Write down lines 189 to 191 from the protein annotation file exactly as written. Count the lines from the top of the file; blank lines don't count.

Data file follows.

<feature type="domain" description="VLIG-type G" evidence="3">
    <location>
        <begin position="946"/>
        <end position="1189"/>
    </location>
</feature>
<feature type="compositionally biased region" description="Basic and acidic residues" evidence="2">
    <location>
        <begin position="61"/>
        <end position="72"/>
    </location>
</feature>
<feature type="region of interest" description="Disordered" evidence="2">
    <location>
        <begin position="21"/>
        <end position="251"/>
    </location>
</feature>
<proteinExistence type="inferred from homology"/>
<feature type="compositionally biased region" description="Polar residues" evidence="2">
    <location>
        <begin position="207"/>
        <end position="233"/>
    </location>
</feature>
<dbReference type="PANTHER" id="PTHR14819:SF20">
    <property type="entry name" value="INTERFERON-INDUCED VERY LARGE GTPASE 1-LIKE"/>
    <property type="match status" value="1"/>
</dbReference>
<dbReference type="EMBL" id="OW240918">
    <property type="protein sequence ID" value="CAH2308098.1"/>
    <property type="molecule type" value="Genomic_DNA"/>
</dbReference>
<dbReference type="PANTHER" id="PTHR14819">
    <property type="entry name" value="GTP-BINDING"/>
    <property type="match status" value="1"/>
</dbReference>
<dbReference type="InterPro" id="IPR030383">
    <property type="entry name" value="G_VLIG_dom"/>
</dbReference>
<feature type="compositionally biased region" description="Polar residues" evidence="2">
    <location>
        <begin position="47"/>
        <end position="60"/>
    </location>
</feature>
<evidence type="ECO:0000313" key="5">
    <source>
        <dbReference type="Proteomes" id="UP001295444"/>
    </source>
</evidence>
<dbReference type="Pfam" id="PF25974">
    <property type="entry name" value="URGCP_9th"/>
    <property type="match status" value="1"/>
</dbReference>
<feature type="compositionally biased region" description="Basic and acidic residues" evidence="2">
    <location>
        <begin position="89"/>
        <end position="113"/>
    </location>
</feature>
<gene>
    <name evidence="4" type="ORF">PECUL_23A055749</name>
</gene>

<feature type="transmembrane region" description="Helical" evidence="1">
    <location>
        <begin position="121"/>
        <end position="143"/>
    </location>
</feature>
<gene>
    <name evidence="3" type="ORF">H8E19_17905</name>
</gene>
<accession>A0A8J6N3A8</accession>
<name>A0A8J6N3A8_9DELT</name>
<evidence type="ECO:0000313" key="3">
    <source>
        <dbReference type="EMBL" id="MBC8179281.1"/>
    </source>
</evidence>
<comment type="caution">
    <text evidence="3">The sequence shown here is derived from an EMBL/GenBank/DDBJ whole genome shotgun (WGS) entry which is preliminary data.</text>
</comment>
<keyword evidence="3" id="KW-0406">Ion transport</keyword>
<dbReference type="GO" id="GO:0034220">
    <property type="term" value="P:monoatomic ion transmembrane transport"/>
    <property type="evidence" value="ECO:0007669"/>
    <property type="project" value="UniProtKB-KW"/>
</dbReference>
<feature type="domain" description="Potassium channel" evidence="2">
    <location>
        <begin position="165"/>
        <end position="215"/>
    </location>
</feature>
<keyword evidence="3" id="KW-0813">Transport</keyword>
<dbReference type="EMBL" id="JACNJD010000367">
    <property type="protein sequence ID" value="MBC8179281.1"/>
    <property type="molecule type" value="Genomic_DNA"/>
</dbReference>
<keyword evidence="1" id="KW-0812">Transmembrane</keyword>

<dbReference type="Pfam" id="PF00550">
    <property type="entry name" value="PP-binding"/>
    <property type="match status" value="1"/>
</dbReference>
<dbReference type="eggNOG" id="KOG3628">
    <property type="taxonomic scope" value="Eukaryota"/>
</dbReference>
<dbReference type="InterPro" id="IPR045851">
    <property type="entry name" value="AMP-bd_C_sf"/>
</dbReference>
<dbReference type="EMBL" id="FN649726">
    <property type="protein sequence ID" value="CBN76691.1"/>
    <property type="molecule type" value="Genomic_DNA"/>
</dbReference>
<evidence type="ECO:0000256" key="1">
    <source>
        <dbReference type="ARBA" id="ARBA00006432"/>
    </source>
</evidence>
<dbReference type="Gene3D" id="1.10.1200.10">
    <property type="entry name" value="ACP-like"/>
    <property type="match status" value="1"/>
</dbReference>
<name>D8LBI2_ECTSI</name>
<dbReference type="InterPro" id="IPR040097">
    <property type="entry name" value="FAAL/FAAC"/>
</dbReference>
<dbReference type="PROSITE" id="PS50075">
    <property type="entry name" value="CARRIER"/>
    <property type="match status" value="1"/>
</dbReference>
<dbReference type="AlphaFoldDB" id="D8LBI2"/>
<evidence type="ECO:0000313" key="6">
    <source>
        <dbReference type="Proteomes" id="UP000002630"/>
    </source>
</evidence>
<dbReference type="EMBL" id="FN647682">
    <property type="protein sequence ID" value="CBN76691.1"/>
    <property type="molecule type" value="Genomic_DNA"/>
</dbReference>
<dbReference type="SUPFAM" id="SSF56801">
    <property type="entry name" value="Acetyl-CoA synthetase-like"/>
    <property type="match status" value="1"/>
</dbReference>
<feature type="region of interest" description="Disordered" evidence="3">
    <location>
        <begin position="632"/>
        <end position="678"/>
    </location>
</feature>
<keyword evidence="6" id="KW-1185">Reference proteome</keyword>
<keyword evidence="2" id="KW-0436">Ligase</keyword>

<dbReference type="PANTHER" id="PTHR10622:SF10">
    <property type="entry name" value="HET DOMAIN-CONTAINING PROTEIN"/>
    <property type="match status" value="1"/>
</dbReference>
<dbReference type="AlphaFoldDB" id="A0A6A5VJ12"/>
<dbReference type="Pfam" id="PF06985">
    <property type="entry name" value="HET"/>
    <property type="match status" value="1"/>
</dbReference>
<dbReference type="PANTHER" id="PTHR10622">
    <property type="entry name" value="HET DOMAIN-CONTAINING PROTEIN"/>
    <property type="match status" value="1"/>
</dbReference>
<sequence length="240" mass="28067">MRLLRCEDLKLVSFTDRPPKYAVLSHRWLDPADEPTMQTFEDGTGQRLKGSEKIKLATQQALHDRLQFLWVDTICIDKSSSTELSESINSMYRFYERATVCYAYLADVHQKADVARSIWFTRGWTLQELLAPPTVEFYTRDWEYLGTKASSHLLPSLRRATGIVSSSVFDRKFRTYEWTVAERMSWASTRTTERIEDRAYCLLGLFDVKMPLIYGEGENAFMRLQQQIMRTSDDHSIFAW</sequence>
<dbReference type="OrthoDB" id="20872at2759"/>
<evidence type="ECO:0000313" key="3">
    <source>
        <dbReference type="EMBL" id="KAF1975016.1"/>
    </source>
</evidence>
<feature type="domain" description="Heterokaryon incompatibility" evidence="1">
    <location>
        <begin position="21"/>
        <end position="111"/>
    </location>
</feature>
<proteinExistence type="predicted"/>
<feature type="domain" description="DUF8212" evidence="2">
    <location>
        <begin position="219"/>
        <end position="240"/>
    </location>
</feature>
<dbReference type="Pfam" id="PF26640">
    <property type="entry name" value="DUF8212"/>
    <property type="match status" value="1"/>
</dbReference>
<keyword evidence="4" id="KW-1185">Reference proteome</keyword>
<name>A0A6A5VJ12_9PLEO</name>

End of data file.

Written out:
    <property type="entry name" value="DUF8212"/>
    <property type="match status" value="1"/>
</dbReference>